Oestrogen dominance is a term originally coined to describe the symptoms associated with inadequate levels of progesterone in the body and may arise from several factors including excess production by the body, hormone replacement therapy (HRT), use of birth control pills, a reduction in progesterone production, or absorption from environmental sources. It can occur at any point in a woman’s life - at the reproductive stage, perimenopause or during menopause.
As a consequence, oestrogen dominance results in a number of symptoms among them fat gain, “especially around the abdomen, hips and thighs”.
Taken at face value it all sounds reasonable enough; the only problem is there is absolutely no information or data presented in any peer-reviewed research publication that clearly defines or describes the pathology of the condition. In fact the term “oestrogen dominance” isn’t mentioned in any reputable scientific, (read endocrinological) journal, which begs the question does it really exist?
Does Oestrogen cause Weight Gain?
Research can be confusing and sometimes relationships can be misinterpreted to suit. For example, in endometrial cancer research & obese women, we know that circulating estrogen levels can correlate with increasing body weight (BMI).
Additionally, postmenopausal obese women might experience an increase in oestrogen levels (in the form of oestrone and oestradiol) higher than 40% compared to postmenopausal women with normal body weight. However, this data is not causative. That is, there is absolutely no evidence that suggests oestrogen might cause weight gain or inhibit weight loss.
The one major take away from the research is that obesity is usually a pre-existing condition for women in menopause who experience high oestrogen levels. Also, endometrial cancer is a potentially preventable disease in obese women. Weight loss will likely reverse the risk.
What Happens When Obesity Isn’t A Pre-Existing Condition?
Alyse M. Springer and her colleagues analysed the results of 20 studies where HRT had been used in postmenopausal women. The role of a second hormone, leptin, was also considered. Leptin is secreted by fat cells and helps regulate energy balance.
Does Progesterone Affect Body Weight?
According to the research, the administration of progesterone does not change the HDL/LDL cholesterol ratio… progesterone does not have an impact on carbohydrate metabolism, hemostasis, blood pressure, thrombogenicity or body weight.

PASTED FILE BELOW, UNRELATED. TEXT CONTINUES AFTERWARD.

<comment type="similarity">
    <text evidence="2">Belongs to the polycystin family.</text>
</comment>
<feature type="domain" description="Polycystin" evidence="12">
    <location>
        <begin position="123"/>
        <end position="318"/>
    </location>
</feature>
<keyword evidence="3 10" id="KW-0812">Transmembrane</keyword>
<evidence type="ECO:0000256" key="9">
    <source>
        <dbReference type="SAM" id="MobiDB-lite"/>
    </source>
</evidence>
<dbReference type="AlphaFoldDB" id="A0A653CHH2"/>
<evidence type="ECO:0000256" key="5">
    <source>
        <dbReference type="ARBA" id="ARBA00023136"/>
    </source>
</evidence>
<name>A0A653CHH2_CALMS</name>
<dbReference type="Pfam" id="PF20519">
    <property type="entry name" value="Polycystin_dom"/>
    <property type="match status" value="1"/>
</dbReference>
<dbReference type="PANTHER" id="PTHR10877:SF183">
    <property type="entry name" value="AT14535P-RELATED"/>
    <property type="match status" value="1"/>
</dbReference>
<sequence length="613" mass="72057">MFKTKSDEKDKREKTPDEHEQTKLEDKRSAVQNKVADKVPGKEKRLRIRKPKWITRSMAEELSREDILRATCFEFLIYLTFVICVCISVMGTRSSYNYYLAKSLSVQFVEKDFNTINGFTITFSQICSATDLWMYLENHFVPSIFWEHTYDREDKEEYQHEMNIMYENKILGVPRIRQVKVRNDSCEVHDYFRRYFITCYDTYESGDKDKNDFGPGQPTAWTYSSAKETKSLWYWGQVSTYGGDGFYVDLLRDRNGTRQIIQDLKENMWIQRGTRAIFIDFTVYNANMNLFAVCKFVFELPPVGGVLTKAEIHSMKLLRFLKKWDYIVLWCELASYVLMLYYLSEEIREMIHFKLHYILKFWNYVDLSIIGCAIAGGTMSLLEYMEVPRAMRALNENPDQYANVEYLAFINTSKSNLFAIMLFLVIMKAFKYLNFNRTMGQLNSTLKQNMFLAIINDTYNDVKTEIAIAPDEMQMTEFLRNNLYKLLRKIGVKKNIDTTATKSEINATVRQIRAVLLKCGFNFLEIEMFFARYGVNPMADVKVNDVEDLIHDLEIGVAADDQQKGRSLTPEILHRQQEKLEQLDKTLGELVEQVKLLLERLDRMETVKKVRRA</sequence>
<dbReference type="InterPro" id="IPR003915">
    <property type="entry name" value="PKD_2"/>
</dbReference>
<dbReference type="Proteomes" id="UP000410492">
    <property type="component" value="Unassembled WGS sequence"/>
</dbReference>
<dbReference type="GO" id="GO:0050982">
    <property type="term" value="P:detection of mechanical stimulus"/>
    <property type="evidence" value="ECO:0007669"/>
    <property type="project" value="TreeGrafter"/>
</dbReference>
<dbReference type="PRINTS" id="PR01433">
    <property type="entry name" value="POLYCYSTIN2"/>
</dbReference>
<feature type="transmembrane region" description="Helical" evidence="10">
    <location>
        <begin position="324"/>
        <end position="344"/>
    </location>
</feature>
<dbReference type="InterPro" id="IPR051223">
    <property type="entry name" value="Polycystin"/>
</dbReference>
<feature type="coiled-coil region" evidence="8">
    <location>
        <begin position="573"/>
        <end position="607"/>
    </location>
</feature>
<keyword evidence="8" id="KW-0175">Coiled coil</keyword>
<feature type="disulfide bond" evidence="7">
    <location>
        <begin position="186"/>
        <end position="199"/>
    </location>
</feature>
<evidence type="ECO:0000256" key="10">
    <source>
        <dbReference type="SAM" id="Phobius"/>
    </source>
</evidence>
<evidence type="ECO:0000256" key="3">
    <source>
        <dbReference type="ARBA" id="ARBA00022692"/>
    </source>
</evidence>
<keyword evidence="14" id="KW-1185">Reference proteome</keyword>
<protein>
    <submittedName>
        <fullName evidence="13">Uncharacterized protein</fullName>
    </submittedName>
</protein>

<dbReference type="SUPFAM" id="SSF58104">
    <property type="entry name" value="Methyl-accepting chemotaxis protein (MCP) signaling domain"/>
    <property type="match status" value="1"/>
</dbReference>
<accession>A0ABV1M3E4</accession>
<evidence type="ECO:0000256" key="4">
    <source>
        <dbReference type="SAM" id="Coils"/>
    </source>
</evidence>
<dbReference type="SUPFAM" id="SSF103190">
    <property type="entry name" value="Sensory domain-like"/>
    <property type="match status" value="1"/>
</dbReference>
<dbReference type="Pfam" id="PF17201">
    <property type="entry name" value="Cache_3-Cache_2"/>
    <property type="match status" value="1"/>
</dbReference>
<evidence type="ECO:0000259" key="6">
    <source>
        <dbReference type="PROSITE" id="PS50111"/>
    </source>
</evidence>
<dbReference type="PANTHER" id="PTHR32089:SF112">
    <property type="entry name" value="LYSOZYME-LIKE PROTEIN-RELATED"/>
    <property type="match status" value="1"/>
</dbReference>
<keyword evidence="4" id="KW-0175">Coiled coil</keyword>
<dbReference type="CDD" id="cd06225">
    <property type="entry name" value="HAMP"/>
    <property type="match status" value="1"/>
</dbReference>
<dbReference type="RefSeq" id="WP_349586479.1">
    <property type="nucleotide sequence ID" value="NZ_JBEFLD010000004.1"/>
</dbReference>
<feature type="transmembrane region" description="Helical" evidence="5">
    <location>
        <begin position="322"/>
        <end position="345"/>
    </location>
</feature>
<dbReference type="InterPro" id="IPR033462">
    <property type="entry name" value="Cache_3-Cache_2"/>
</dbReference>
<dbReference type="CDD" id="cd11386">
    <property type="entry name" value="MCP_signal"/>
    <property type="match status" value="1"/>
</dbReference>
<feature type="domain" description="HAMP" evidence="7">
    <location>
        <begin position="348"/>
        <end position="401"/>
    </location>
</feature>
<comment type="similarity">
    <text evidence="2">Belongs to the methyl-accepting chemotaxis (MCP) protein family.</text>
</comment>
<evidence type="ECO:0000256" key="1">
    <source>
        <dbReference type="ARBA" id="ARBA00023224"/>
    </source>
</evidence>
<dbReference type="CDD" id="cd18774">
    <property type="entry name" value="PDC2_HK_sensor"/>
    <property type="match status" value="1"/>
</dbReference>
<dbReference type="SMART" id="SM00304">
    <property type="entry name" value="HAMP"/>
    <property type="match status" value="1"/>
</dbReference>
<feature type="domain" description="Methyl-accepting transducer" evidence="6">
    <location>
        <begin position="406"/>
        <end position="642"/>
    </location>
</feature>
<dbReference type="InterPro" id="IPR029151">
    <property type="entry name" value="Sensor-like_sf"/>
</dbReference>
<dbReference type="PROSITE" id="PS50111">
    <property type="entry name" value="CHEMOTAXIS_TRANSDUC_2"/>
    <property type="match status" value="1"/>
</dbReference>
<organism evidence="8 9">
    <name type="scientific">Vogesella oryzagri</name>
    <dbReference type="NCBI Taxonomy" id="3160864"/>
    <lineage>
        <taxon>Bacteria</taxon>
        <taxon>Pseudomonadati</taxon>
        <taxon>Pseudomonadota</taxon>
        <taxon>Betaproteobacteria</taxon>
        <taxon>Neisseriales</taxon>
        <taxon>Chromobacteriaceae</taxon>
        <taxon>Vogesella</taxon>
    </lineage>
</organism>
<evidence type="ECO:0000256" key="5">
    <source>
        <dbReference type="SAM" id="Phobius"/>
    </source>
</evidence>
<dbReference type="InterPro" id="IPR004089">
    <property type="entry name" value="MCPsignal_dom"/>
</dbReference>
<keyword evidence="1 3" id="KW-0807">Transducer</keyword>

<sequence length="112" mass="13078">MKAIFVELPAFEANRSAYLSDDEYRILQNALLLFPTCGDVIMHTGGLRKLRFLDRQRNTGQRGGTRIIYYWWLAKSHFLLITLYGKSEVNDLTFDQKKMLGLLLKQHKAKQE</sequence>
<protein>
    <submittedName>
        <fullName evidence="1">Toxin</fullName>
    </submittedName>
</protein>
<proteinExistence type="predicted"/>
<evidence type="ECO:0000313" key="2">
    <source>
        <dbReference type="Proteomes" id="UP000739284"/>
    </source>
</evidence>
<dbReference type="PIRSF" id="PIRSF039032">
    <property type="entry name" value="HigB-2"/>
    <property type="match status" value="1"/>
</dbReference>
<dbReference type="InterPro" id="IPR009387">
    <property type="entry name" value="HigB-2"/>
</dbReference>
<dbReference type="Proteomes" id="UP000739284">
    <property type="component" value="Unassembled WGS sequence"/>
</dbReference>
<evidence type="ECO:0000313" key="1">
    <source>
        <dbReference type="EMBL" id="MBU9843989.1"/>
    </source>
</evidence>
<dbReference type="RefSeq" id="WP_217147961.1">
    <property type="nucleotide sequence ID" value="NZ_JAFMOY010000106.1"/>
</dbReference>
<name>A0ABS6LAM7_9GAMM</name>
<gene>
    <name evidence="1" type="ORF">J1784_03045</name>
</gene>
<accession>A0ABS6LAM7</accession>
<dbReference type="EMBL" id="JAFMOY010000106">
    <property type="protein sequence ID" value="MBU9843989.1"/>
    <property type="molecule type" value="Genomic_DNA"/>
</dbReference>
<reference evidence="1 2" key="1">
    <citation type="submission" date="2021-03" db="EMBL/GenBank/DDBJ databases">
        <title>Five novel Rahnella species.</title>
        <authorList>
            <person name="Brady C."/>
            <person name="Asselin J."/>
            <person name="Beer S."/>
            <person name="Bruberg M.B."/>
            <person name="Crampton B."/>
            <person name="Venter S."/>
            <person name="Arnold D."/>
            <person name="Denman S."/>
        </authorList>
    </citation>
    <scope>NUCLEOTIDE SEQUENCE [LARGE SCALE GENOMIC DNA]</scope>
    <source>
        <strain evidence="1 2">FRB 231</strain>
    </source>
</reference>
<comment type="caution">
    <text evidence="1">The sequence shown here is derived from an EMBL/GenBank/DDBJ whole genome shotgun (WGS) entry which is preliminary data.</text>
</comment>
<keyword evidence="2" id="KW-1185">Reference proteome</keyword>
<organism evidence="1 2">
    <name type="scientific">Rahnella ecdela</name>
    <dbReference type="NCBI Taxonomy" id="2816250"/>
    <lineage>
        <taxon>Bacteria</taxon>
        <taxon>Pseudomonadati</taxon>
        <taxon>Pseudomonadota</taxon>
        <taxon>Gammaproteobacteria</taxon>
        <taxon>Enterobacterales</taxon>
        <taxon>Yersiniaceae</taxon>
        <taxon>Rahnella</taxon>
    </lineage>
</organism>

If you are frustrated with your weight loss results, take heart, all the evidence suggests hormones are definitely not holding you back. Despite a lot of support for the idea of oestrogen dominance, there’s no pathology, or clinical evidence suggesting such a condition actually exists, let alone an association between excess oestrogen (or inadequate progesterone, for that matter) and weight gain. What is clear, is that overweight women going through menopause are at a greater risk of getting cancer, and reducing unwanted weight will lower that risk.
If you do have concerns about your estrogen or progesterone levels, talk to an endocrinologist, your physician will almost certainly be able to give you a referral.
It’s always a good reminder to remove the pressure of expectation and comparison to others. The results we so desperately want, often don't arrive on our designated time frame.
Strive for personal improvement with the acceptance of complete accountability. Each of us are in complete control of our choices – the environment we place ourselves in and what we put into our mouths each and every day. These are the liberating steps to a holistic transformation and experiencing a high-performance lifestyle.
References/representation of the research
Catch it before it kills: progesterone, obesity, and the prevention of endometrial cancer. Carlson MJ, Thiel KW, Yang S, Leslie KK. Discov Med. 2012 Sep;14(76):215-22.
Is there evidence that estrogen therapy promotes weight maintenance via effects on leptin? Springer AM, Foster-Schubert K, Morton GJ, Schur EA. Menopause. 2014 Apr;21(4):424-32.
The epidemiology of serum sex hormones in postmenopausal women. Cauley JA, Gutai JP, Kuller LH, LeDonne D, Powell JG. Am J Epidemiol. 1989 Jun;129(6):1120-31.
Progesterone in Peri- and Postmenopause: A Review Regidor PA. Geburtshilfe Frauenheilkd. 2014 Nov;74(11):995-1002.